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Jane Fairchild: Millions of dollars won’t keep kids safe



For the Monitor
Monday, April 16, 2018

Today we learn (Sunday Monitor Local & State, April 8) that the new “school infrastructure fund,” nearly $19 million of taxpayer money from general fund surpluses, has been maxed out, and an additional $8 million in similar projects has been waitlisted. Such a windfall could have been a gift to schools around the state for construction, expansion and improvement projects. Perhaps to build new state-of-the-art music rooms or libraries, or additions to existing schools that still use modular classrooms utilized back when times were tougher to hold overflow classes, or to install better athletic facilities for the many kids who participate in sports.

But rather than spend the dollars on the children’s actual educational needs, by far the lion’s share will be spent on “security enhancements and upgrades.” We learn that school districts will spend the money on fancy door access code upgrades; safety film to reinforce windows; high-tech door locks, buzzers and camera systems; “compatibility” devices to communicate with first responders; and a myriad of otherworldly gadgets in false hopes of keeping students and teachers safe.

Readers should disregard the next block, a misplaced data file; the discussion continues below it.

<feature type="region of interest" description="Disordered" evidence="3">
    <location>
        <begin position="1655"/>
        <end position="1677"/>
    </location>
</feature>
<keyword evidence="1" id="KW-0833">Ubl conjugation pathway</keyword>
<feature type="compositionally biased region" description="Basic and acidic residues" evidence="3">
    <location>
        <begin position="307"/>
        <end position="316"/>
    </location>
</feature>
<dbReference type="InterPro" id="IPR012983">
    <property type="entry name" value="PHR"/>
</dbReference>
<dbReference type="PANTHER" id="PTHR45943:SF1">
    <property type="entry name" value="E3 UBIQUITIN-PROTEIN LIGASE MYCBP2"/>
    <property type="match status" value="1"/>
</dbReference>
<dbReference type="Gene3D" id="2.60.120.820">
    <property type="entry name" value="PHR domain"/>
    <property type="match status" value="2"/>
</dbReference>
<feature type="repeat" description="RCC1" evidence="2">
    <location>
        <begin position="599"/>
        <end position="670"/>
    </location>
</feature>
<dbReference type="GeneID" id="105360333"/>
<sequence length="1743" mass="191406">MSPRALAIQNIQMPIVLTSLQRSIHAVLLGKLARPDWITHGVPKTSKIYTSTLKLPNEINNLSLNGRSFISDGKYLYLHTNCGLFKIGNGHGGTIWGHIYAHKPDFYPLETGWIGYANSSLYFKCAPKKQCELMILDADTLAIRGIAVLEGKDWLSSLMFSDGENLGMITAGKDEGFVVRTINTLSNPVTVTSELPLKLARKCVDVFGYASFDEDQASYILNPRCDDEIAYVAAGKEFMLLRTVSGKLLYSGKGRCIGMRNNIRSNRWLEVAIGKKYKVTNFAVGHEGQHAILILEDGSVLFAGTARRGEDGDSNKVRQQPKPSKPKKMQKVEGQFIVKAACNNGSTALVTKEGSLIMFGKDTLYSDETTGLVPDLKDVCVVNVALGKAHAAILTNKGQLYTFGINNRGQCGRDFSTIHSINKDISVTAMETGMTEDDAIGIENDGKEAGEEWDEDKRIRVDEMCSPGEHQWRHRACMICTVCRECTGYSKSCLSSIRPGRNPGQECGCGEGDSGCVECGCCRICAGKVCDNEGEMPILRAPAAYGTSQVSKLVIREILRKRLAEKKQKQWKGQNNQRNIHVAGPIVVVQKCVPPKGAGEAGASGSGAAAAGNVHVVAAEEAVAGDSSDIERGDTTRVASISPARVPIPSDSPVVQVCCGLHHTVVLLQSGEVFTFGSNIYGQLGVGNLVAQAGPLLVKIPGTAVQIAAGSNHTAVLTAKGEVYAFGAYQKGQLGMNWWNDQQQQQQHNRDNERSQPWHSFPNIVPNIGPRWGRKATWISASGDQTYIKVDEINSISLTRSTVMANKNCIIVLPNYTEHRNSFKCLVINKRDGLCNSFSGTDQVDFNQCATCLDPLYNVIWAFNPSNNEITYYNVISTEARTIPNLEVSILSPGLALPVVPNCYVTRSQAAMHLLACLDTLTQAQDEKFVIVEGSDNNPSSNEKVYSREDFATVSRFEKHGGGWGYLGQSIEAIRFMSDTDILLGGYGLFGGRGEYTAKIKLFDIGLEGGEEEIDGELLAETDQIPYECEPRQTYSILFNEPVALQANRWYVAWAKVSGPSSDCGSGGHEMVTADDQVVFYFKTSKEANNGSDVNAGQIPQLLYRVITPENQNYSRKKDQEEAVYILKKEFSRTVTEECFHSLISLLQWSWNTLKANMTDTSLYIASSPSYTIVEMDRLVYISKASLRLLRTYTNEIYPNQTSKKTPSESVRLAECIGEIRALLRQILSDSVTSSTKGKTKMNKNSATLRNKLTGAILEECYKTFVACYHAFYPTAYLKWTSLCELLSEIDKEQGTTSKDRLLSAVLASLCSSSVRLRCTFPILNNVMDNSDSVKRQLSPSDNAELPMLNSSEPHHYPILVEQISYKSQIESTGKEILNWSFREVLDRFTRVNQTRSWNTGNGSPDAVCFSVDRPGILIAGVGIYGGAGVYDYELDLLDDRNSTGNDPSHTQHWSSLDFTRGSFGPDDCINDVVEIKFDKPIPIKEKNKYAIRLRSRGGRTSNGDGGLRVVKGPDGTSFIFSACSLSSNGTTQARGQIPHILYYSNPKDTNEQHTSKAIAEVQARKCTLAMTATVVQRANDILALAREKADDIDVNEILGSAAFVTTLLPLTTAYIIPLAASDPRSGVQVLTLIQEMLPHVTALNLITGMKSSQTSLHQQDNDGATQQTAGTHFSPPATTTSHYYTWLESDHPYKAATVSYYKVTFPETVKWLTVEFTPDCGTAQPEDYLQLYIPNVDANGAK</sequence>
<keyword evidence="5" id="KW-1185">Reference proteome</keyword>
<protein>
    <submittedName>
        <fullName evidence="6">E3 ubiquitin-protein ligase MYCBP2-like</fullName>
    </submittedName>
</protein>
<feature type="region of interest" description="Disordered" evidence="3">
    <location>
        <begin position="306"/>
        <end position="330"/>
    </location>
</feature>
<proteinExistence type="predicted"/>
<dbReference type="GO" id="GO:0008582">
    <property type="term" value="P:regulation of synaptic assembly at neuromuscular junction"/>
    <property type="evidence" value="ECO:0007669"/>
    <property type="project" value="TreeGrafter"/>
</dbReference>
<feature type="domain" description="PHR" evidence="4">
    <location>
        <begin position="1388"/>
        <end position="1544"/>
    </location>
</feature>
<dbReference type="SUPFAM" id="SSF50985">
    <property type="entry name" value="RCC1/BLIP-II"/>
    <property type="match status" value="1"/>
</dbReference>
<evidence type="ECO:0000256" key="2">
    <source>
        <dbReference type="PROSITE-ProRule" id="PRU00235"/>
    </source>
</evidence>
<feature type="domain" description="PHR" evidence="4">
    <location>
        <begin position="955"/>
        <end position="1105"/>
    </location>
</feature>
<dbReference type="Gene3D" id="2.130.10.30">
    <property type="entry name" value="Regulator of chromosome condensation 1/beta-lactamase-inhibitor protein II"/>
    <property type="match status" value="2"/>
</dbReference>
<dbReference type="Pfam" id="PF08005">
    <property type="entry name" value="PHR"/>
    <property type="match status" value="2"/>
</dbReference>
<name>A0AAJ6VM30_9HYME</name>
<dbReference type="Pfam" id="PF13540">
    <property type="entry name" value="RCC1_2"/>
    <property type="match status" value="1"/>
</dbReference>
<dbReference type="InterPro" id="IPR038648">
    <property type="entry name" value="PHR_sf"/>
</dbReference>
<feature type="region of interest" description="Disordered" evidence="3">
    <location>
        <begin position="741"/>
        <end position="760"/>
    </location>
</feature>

Safe from what? Of course, we know the answer: safe from shooters with assault rifles and lightning-speed bullets that shred anything they touch, including human bodies. Deranged killers, some strangers, some neighbors. Aggrieved students or staff. Unstable individuals who never should never have had a gun but somehow borrowed or stole one or found a loophole to buy one. Guns.

Yes, guns. That is where these and countless other millions of dollars are going, on misguided, feel-good beliefs that such extreme measures will keep our precious children safe. But such “solutions” are folly. As long as guns are in every pocket on every street corner in America; in bedrooms and cars and garages and cellars; on our streets and in workplaces; in our stores and churches and everywhere we think we are Americans living out our dreams, we are not really safe. We are not secure. Neither our children, nor any one of us, will be safe until we control most – and eliminate many – of these weapons from which we try to hide as we continue to bury our heads in the sand.

(Jane Fairchild lives in Concord.)